1. Proposal for a Cenotaph near Bad Berka (1930), Wilhelm Kreis 

     

  2. mikasavela:

    Andrea Palladio’s Villa Almerico Capra, “La Rotonda” (1567-92).

    The villa’s position between the Bacchiglione valley and the hills around Vizenza., and View from the four porticos. From Design and Analysis by Bernard Leupen, Christoph Grafe and Nicola Körnig (eds.), 1997.

    (Source: books.google.com.hk)

     

  3. fuckyeahbrutalism:

    Humanities and Social Sciences Center, Long Island University, Brooklyn, New York, 1968

    (Davis, Brody & Associates)

    (via utopiarchive)

     

  4. archaeoart:

    Nebatean ruins of Mada’in Saleh, Saudi Arabia, circa 1960.

    (via utopiarchive)

     

  5. Hochzeitsturm and Exhibition Hall (1907/1908) Mathildenhöhe Darmstadt, planned by Joseph Maria Olbrich

     „Denn die neue große Weltanschauung wird hervorgehen aus der Vernichtung der Vernunft und aus der exakten Erkenntnis der Natur, - aus dem machtvollen Willen zum Leben und zum Menschen-Ich - und aus der Geringschätzung und der starken Überwindung irdischer Mühseligkeiten und Gefahren. Die Tempelkunst dieser neuen Weltanschauung wird wieder fröhlich und heiter sein, sie wird die heiligsten und geheimsten Fragen unserer Naturerkenntnis zum Ausdruck bringen - und reich und verschwenderisch in ihrer Sonnenfülle sich als die Gesamtkunst allen dahingegen. Wir leben in einer Zeit des Gebärens und des Werdens. Rätselhafte Zeichen erscheinen auf allen Gebieten der Baukunst. Es geht ein Frühlingswehen durch alte, längst vermoderte Kunstideen. Mir ist Hoffnungsvoll und tanzlustig zu Mute! Mit Freude blickt mein Auge auf die Baukunst um das Jahr 1900: Die Große Geburt ist noch notwendig! Sie muß kommen, die neue Kunst, die neue Tempelkunst.“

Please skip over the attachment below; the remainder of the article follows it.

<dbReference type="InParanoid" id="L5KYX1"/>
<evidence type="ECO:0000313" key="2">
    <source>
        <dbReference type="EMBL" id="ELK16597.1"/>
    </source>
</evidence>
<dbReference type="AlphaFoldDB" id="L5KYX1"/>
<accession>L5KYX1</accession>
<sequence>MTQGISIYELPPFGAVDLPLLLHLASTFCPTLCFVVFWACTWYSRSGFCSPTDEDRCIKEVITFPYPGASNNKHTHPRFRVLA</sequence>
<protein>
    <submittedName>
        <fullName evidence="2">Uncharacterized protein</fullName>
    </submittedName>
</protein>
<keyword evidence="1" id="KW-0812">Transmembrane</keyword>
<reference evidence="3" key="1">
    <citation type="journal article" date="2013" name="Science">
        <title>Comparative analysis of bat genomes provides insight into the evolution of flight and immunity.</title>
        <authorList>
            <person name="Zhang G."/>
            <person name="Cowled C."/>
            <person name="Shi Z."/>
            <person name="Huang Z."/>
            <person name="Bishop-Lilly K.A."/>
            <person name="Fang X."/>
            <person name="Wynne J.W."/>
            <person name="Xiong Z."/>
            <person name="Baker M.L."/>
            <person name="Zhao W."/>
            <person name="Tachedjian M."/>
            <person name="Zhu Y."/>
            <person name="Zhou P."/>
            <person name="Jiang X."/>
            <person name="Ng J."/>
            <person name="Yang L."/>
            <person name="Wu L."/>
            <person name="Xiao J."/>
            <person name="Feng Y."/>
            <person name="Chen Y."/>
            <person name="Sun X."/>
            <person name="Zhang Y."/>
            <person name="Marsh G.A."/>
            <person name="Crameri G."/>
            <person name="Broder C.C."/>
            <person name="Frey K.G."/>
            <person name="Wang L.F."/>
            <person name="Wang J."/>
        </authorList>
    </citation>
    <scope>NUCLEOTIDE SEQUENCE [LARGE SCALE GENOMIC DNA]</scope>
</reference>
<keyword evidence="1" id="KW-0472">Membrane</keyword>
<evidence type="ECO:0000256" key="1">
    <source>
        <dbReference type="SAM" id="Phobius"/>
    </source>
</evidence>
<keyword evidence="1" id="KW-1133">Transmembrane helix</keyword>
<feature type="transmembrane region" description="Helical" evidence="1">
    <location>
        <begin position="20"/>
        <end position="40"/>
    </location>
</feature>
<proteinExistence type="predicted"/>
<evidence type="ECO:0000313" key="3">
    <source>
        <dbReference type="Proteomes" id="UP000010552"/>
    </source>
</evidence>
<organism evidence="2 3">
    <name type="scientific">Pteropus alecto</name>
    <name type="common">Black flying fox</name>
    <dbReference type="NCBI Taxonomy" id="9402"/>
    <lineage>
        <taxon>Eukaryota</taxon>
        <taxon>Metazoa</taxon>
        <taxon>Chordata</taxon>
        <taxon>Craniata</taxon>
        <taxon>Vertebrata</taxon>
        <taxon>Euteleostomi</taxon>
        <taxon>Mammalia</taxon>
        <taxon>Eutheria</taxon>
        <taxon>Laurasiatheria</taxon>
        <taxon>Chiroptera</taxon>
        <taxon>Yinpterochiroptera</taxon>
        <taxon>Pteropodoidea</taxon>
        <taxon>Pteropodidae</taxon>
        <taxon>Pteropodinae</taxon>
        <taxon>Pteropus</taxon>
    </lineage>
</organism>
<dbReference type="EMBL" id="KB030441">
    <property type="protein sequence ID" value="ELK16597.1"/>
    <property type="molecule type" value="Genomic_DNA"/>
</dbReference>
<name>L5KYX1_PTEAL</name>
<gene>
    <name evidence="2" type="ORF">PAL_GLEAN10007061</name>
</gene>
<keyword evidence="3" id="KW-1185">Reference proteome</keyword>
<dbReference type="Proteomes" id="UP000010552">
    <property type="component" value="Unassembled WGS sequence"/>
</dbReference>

Theo Hamacher-Stivarius (1901)

     

  6. Plan of the First Goetheanum (1913-1921), Rudolf Steiner

     

  7. archimaps:

    Hypothetical reconstruction of the Mausoleum of Halicarnassus

    (via davidhannafordmitchell)

     

  8. Municipal Baths in Hilversum (1920), Willem Marinus Dudok

     

  9. AEG turbine factory (1909), Peter Behrens